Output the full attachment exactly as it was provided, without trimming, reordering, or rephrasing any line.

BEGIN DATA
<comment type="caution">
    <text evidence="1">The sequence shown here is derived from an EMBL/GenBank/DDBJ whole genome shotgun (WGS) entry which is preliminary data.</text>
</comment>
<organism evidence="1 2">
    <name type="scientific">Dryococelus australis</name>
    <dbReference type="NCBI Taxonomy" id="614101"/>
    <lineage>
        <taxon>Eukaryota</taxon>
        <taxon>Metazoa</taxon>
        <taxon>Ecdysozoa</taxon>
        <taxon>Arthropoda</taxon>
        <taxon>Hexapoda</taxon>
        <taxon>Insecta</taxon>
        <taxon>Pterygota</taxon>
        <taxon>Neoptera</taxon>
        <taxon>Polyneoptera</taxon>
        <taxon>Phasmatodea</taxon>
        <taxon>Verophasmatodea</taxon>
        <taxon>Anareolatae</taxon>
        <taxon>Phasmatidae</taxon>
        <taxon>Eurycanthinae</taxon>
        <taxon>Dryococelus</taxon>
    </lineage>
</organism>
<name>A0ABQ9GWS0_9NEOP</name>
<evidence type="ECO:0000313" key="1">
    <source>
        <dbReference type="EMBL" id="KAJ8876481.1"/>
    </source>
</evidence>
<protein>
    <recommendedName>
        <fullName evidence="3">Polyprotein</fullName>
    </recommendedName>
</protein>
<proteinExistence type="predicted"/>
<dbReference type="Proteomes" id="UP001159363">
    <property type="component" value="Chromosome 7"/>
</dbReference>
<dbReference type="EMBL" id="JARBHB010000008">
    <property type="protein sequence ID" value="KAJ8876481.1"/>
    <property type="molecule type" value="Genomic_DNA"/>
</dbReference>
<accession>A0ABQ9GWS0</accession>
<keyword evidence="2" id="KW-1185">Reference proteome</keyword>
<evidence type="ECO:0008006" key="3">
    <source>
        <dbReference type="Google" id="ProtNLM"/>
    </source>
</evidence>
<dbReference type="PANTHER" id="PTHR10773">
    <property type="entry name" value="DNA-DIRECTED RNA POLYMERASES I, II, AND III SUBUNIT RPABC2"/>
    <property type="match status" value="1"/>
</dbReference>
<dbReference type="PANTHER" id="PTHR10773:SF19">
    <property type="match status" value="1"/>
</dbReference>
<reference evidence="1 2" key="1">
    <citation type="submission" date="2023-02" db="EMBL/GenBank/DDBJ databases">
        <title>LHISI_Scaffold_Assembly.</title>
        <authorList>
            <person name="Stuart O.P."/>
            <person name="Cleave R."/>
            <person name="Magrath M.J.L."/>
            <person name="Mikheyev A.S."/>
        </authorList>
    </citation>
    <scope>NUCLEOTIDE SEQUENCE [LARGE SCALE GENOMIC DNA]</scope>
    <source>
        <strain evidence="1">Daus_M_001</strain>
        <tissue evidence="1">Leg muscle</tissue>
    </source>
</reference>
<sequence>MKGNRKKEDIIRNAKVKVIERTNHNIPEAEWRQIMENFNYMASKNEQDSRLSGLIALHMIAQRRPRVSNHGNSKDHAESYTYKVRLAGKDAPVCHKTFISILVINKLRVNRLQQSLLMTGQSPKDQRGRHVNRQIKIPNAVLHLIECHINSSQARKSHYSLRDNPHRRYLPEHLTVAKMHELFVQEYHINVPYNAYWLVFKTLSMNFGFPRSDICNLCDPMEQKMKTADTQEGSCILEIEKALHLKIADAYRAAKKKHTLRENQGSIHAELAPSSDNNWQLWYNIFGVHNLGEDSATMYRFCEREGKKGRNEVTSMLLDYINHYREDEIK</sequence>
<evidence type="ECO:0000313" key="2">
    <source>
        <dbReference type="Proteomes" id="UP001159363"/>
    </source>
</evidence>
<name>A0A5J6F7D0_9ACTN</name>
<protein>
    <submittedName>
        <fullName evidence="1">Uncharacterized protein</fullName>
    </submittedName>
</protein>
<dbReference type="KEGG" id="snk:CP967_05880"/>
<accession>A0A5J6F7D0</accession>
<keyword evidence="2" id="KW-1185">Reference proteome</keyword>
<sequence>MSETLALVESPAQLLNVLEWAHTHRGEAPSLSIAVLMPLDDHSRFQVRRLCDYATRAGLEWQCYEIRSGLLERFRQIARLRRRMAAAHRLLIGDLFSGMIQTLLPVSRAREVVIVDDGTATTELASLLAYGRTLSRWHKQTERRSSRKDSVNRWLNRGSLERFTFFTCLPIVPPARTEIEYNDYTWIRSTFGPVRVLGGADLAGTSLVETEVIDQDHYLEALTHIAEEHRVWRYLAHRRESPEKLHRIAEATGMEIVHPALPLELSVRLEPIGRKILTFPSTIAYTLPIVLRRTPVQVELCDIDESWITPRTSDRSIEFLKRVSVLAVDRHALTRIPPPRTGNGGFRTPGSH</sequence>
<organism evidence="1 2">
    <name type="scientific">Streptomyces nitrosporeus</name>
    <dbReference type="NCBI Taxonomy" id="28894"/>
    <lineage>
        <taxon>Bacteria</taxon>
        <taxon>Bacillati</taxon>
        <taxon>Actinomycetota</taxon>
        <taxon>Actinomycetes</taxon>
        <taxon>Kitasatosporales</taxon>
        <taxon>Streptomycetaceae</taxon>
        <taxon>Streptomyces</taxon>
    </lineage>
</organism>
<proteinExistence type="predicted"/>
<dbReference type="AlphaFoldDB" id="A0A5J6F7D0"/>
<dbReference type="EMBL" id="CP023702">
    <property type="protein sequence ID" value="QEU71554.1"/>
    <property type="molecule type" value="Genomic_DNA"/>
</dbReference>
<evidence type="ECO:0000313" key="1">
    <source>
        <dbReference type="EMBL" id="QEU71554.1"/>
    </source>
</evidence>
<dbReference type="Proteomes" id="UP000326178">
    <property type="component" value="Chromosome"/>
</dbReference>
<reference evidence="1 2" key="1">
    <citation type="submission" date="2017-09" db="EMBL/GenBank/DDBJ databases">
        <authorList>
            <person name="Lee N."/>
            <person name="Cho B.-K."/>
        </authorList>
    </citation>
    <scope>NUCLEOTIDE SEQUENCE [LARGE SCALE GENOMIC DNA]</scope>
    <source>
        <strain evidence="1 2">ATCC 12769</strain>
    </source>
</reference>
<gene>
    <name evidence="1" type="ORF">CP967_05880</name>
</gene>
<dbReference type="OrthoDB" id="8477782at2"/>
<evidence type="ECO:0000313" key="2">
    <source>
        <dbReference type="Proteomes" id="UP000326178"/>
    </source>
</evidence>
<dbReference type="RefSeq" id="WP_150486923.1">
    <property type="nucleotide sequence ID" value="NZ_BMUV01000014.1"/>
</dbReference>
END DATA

<comment type="caution">
    <text evidence="1">The sequence shown here is derived from an EMBL/GenBank/DDBJ whole genome shotgun (WGS) entry which is preliminary data.</text>
</comment>
<organism evidence="1 2">
    <name type="scientific">Dryococelus australis</name>
    <dbReference type="NCBI Taxonomy" id="614101"/>
    <lineage>
        <taxon>Eukaryota</taxon>
        <taxon>Metazoa</taxon>
        <taxon>Ecdysozoa</taxon>
        <taxon>Arthropoda</taxon>
        <taxon>Hexapoda</taxon>
        <taxon>Insecta</taxon>
        <taxon>Pterygota</taxon>
        <taxon>Neoptera</taxon>
        <taxon>Polyneoptera</taxon>
        <taxon>Phasmatodea</taxon>
        <taxon>Verophasmatodea</taxon>
        <taxon>Anareolatae</taxon>
        <taxon>Phasmatidae</taxon>
        <taxon>Eurycanthinae</taxon>
        <taxon>Dryococelus</taxon>
    </lineage>
</organism>
<name>A0ABQ9GWS0_9NEOP</name>
<evidence type="ECO:0000313" key="1">
    <source>
        <dbReference type="EMBL" id="KAJ8876481.1"/>
    </source>
</evidence>
<protein>
    <recommendedName>
        <fullName evidence="3">Polyprotein</fullName>
    </recommendedName>
</protein>
<proteinExistence type="predicted"/>
<dbReference type="Proteomes" id="UP001159363">
    <property type="component" value="Chromosome 7"/>
</dbReference>
<dbReference type="EMBL" id="JARBHB010000008">
    <property type="protein sequence ID" value="KAJ8876481.1"/>
    <property type="molecule type" value="Genomic_DNA"/>
</dbReference>
<accession>A0ABQ9GWS0</accession>
<keyword evidence="2" id="KW-1185">Reference proteome</keyword>
<evidence type="ECO:0008006" key="3">
    <source>
        <dbReference type="Google" id="ProtNLM"/>
    </source>
</evidence>
<dbReference type="PANTHER" id="PTHR10773">
    <property type="entry name" value="DNA-DIRECTED RNA POLYMERASES I, II, AND III SUBUNIT RPABC2"/>
    <property type="match status" value="1"/>
</dbReference>
<dbReference type="PANTHER" id="PTHR10773:SF19">
    <property type="match status" value="1"/>
</dbReference>
<reference evidence="1 2" key="1">
    <citation type="submission" date="2023-02" db="EMBL/GenBank/DDBJ databases">
        <title>LHISI_Scaffold_Assembly.</title>
        <authorList>
            <person name="Stuart O.P."/>
            <person name="Cleave R."/>
            <person name="Magrath M.J.L."/>
            <person name="Mikheyev A.S."/>
        </authorList>
    </citation>
    <scope>NUCLEOTIDE SEQUENCE [LARGE SCALE GENOMIC DNA]</scope>
    <source>
        <strain evidence="1">Daus_M_001</strain>
        <tissue evidence="1">Leg muscle</tissue>
    </source>
</reference>
<sequence>MKGNRKKEDIIRNAKVKVIERTNHNIPEAEWRQIMENFNYMASKNEQDSRLSGLIALHMIAQRRPRVSNHGNSKDHAESYTYKVRLAGKDAPVCHKTFISILVINKLRVNRLQQSLLMTGQSPKDQRGRHVNRQIKIPNAVLHLIECHINSSQARKSHYSLRDNPHRRYLPEHLTVAKMHELFVQEYHINVPYNAYWLVFKTLSMNFGFPRSDICNLCDPMEQKMKTADTQEGSCILEIEKALHLKIADAYRAAKKKHTLRENQGSIHAELAPSSDNNWQLWYNIFGVHNLGEDSATMYRFCEREGKKGRNEVTSMLLDYINHYREDEIK</sequence>
<evidence type="ECO:0000313" key="2">
    <source>
        <dbReference type="Proteomes" id="UP001159363"/>
    </source>
</evidence>
<name>A0A5J6F7D0_9ACTN</name>
<protein>
    <submittedName>
        <fullName evidence="1">Uncharacterized protein</fullName>
    </submittedName>
</protein>
<dbReference type="KEGG" id="snk:CP967_05880"/>
<accession>A0A5J6F7D0</accession>
<keyword evidence="2" id="KW-1185">Reference proteome</keyword>
<sequence>MSETLALVESPAQLLNVLEWAHTHRGEAPSLSIAVLMPLDDHSRFQVRRLCDYATRAGLEWQCYEIRSGLLERFRQIARLRRRMAAAHRLLIGDLFSGMIQTLLPVSRAREVVIVDDGTATTELASLLAYGRTLSRWHKQTERRSSRKDSVNRWLNRGSLERFTFFTCLPIVPPARTEIEYNDYTWIRSTFGPVRVLGGADLAGTSLVETEVIDQDHYLEALTHIAEEHRVWRYLAHRRESPEKLHRIAEATGMEIVHPALPLELSVRLEPIGRKILTFPSTIAYTLPIVLRRTPVQVELCDIDESWITPRTSDRSIEFLKRVSVLAVDRHALTRIPPPRTGNGGFRTPGSH</sequence>
<organism evidence="1 2">
    <name type="scientific">Streptomyces nitrosporeus</name>
    <dbReference type="NCBI Taxonomy" id="28894"/>
    <lineage>
        <taxon>Bacteria</taxon>
        <taxon>Bacillati</taxon>
        <taxon>Actinomycetota</taxon>
        <taxon>Actinomycetes</taxon>
        <taxon>Kitasatosporales</taxon>
        <taxon>Streptomycetaceae</taxon>
        <taxon>Streptomyces</taxon>
    </lineage>
</organism>
<proteinExistence type="predicted"/>
<dbReference type="AlphaFoldDB" id="A0A5J6F7D0"/>
<dbReference type="EMBL" id="CP023702">
    <property type="protein sequence ID" value="QEU71554.1"/>
    <property type="molecule type" value="Genomic_DNA"/>
</dbReference>
<evidence type="ECO:0000313" key="1">
    <source>
        <dbReference type="EMBL" id="QEU71554.1"/>
    </source>
</evidence>
<dbReference type="Proteomes" id="UP000326178">
    <property type="component" value="Chromosome"/>
</dbReference>
<reference evidence="1 2" key="1">
    <citation type="submission" date="2017-09" db="EMBL/GenBank/DDBJ databases">
        <authorList>
            <person name="Lee N."/>
            <person name="Cho B.-K."/>
        </authorList>
    </citation>
    <scope>NUCLEOTIDE SEQUENCE [LARGE SCALE GENOMIC DNA]</scope>
    <source>
        <strain evidence="1 2">ATCC 12769</strain>
    </source>
</reference>
<gene>
    <name evidence="1" type="ORF">CP967_05880</name>
</gene>
<dbReference type="OrthoDB" id="8477782at2"/>
<evidence type="ECO:0000313" key="2">
    <source>
        <dbReference type="Proteomes" id="UP000326178"/>
    </source>
</evidence>
<dbReference type="RefSeq" id="WP_150486923.1">
    <property type="nucleotide sequence ID" value="NZ_BMUV01000014.1"/>
</dbReference>